[tdwg-content] DwC formal semantics, was Re: dwc:associatedOccurrences

Bob Morris morris.bob at gmail.com
Wed Aug 25 06:12:45 CEST 2010

On Tue, Aug 24, 2010 at 9:14 PM, Steve Baskauf
<steve.baskauf at vanderbilt.edu> wrote:
> As I was stuck in traffic this morning I was thinking about my response to
> Bob's comments.  In retrospect, I should have simply said that indicating
> that specimens are duplicates by assigning their dwc:individualID property
> to the same URI is really not just one option, but rather that it is the
> semantically correct thing to do.

If "semantically correct" is meant to be something about formal
semantics, I  am not yet prepared to believe that the DwC rdf profile
is amenable to useful OWL formal semantics as it stands. (It also
makes no claims to do so, and for reasons I'm sympathetic to, probably
shouldn't). A little about this later.

> [... stuff about owl:sameAs and whale sharks]

The paper by Halpin and Hays  [1] shows that even for Linked Data,
owl:sameAs is more complicated than may seem. (The paper also asserts
that not much reasoning is presently done on Linked Data, so I suppose
any particular use of owl:sameAs for anything but machine reasoning
may in practice be harmless for present Linked Data tools.)

My  understanding from studying it is that dwcterms.rdf makes no
pretense to be an OWL ontology, nor do its authors claim that.  It
uses rdf and rdfs with close to no formal semantics restrictions. Put
another way,  it is about as open world as it could get and still be
valid rdf.  Although I at  first was annoyed by this(*), I have come
to believe that it is probably a boon, because it allows multiple
profiles to be built on dwcterms.rdf, using it as controlled
vocabulary but allowing formal semantics to be determined by the
axioms of the profile. I agree with your opinion "it is wrong to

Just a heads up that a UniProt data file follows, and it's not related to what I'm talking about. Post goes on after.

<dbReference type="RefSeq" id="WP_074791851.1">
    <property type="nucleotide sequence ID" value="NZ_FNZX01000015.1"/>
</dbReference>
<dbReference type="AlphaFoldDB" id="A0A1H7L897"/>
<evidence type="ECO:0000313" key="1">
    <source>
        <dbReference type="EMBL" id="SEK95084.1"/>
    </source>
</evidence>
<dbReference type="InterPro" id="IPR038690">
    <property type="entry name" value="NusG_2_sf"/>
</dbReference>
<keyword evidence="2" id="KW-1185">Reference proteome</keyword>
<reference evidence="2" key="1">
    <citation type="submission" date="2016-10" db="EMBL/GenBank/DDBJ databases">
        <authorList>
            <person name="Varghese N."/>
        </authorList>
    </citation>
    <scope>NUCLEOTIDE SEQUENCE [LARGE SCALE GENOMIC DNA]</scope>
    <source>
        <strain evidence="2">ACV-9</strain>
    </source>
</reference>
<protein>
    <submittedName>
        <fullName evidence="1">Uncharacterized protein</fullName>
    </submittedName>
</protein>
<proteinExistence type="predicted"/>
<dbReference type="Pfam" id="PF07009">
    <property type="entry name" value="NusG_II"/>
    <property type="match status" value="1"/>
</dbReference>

invent some other term to represent a relationship that can be clearly
and unambiguously expressed using existing terms", but formal
semantics imposes a definition of "unambiguously expressed" and
practitioners of one domain may accept a particular unambiguous
expression,  while those in another don't. Information systems have to
be accepted, not merely unambiguous.  After I've tried to build a few
DwC OWL profiles for distinguishable communities of collections
practice, I'll look again at your arguments to see how much
commonality I (and more importantly, my informants) think there is
lurking in the profiles.

I expect that some of these kinds of issues will be on the table at
several of the proposed Wednesday/Thursday sessions at TDWG. Hope
you're there.

(*)A good example is this:  wrestle dwcterms.rdf into Protege 4 and
then go looking for dwc:basisOfRecord. You won't find it listed as a
Property, and unless you understand the whole rdf stack, you'll be
mystified why Protege is merely unhelpful, not broken, in this case.


[1] "When owl:sameAs isn’t the Same: An Analysis of Identity
Links on the Semantic Web", Harry Halpin and  Patrick J. Hayes
Robert A. Morris
Emeritus Professor  of Computer Science
100 Morrissey Blvd
Boston, MA 02125-3390
Associate, Harvard University Herbaria
email: morris.bob at gmail.com
web: http://bdei.cs.umb.edu/
web: http://etaxonomy.org/mw/FilteredPush
phone (+1) 857 222 7992 (mobile)

More information about the tdwg-content mailing list